Tuesday, October 25, 2011

Surviving Fright Night

  Who's the most likely to get hit by a car?

Check your children's candy before they eat it.  Can they can see through their eye holes?  Better yet, don't let them wear a mask at all.  Make sure that costume isn't flammable.  Now, make sure it isn't inflammable.

We get the same advice from  so-called experts every year on Halloween safety.  How much of it, though, is evidence-based?  Let's run through the potential dangers of Fright Night, and see which ones you should really be worried about:

Tampered treats.  FALSE (mostly).  I think this one has been thoroughly debunked, but for those of you who have never wasted an afternoon on Snopes: A criminal justice professor concluded in a 2008 review of Halloween sadism that no child has ever been killed or seriously injured by a contaminated trick-or-treat sweet.  Only 1 child has died of Halloween candy poisoning, and he was poisoned by his own father. 

That’s not to say that sharp objects haven’t found their way into candy bars and apples.  There is exactly one published case report of an adult whose stomach was perforated by a needle thought to be hidden in a Halloween caramel apple.  Most tamperings end up being hoaxes, though, perpetrated by kids who want to freak out their parents.  Some hospitals go so far as to offer free x-rays of Halloween treats, but two published studies discovered no cases of tampered treats in over a thousand bags of candy.  Alarmingly, the authors of one study hid a needle in an apple as a quality control measure, and one out of the five hospitals tested missed the needle.
Drunken teenagers in costume.  TRUE.  I always feel like I’m being shaken down when surly, Goth teenagers appear at my door on Halloween night, thrusting empty pillowcases into my face.  Assuming the Goth get-up isn’t a costume, I should really be thankful that they’re not wearing disguises.  One survey of Halloween behavior in college students found that wearing a costume is significantly associated with alcohol use.  Not only that, but Halloween is one of the hardest drinking times of the year for college freshmen, outstripping even spring break.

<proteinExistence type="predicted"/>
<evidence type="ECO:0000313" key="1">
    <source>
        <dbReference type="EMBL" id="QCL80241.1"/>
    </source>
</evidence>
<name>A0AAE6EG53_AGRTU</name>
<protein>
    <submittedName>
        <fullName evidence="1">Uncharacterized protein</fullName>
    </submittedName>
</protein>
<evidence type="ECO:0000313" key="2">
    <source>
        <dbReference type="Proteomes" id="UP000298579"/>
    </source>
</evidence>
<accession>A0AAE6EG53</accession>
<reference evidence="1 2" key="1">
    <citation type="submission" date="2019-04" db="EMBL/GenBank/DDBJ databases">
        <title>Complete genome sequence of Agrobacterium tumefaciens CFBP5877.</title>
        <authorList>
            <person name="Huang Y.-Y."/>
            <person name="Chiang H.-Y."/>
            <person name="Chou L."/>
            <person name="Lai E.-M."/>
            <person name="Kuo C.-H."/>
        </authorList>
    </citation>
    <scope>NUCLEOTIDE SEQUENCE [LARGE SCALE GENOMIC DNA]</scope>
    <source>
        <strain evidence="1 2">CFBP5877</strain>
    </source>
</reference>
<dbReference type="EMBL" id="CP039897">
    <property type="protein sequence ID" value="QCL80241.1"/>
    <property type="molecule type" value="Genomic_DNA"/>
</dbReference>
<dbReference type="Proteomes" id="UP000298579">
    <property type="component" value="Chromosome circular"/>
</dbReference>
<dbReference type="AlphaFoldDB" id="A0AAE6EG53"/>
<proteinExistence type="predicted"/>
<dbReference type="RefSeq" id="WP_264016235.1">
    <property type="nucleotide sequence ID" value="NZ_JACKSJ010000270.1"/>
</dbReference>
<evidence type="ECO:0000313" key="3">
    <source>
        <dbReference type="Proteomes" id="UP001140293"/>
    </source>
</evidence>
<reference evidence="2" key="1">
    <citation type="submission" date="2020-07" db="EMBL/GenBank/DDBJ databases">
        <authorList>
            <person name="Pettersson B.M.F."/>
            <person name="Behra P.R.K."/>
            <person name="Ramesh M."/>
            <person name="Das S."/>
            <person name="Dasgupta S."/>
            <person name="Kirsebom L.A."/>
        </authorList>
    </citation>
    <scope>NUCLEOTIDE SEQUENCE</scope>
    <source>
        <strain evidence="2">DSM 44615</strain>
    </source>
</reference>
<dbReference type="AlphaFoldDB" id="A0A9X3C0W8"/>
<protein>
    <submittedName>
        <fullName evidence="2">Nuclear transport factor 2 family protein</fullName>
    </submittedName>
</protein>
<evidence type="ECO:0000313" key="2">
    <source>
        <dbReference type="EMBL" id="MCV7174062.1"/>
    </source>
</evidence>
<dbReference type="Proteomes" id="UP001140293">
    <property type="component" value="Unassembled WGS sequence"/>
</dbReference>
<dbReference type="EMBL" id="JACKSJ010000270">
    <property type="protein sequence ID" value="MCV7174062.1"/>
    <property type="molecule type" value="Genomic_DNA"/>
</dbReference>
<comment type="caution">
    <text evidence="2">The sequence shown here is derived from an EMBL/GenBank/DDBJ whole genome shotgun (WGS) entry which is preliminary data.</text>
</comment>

Sex offenders lying in wait.  FALSE.  Many states have laws against registered sex offenders passing out treats on Halloween night.  There’s no evidence, though, that molesters use this holiday as an opportunity to prey on kids.  One analysis of over 67,000 nonfamilial child sex crimes found that there was no increase on Halloween, even before the advent of these restrictive policies. These sickos are just as likely to strike on Arbor Day as they are on Halloween.

Getting hit by a car.  TRUE.  The Centers for Disease Control reported in 1997 that pedestrian deaths quadruple on Halloween night.  It’s a good idea to have your kid carry a flashlight or glow stick.  Just beware of….

Glow stick injuries.  TRUE (but minor).  My husband experienced this firsthand when my daughter’s glow stick exploded in his face.  He ran screaming to the sink to rinse out his eyes, which were red and painful for the next eight hours. Witnessing their dad’s chemical burn didn’t traumatize my kids in the least.  On the contrary, they were mesmerized by the glowing splatter on the rug, which resembled an alien crime scene.

The number of glow product exposures reported to poison control centers has been increasing over the years, and the largest spike always occurs around Halloween.  Fortunately, no one has ever been seriously injured, including the twelve misguided individuals who swallowed intact glow sticks.

Sporotrichosis from hay bales.  TRUE.  Sporotric--what?  It’s a rare but ugly fungal skin infection transmitted from contaminated plant material. 

                                                Source: Dermatlas.org
One outbreak of sporotrichosis was traced to hay bales from a Halloween haunted house.  And you thought it was just the scratchy hay from the wagon ride making your butt itch!

Pumpkin carving injuries.  TRUE – unless you use Pumpkin MastersTM tools.    While there aren’t any epidemiologic reports related to these injuries, there was a controlled study of kitchen knives vs. specially designed pumpkin carving tools, performed on cadavers who raised their hands to volunteer:

Kitchen knives caused tendon lacerations in 4 out of the 6 fingers tested, while Pumpkin MastersTM caused none.  (Pumpkin KutterTM severed one finger tendon, much to the company’s dismay, as it had donated its tools for the study.)

Pumpkin seed bezoars.  TRUE.  A bezoar is a collection of ingested, undigested material that causes gastrointestinal obstruction.  Bezoars are most commonly made of hair (usually the patient’s own), but come October, these poor disturbed souls switch to pumpkin seeds.  There are multiple case reports of unshelled seeds getting stuck in traffic somewhere along the GI tract, including the rectum.*  I'll spare you the photo, but for those of you who get a kick out of that sort of thing, you can purchase the article itself.

The undead.  TRUE.  You think I’m kidding?  Then why would the CDC post guidelines on how to survive a zombie attack? Some of their tips include, “Make a list of local contacts like the police, fire department and local zombie response team.”  They also recommend having a first aid kit on hand, though they concede that “you’re a goner if a zombie bites you.”  Reassuringly, the CDC has a plan to investigate and contain any outbreak of what they term “Ataxic Neurodegenerative Satiety Deficiency Disorder.”

Now if only they could teach us how to handle drunken, costumed teenagers.

Stay safe, everyone.

*There are also case reports of rectal bezoars due to watermelon seeds, sunflower seeds, popcorn and prickly pear cactus.  No glow stick bezoars, thankfully.

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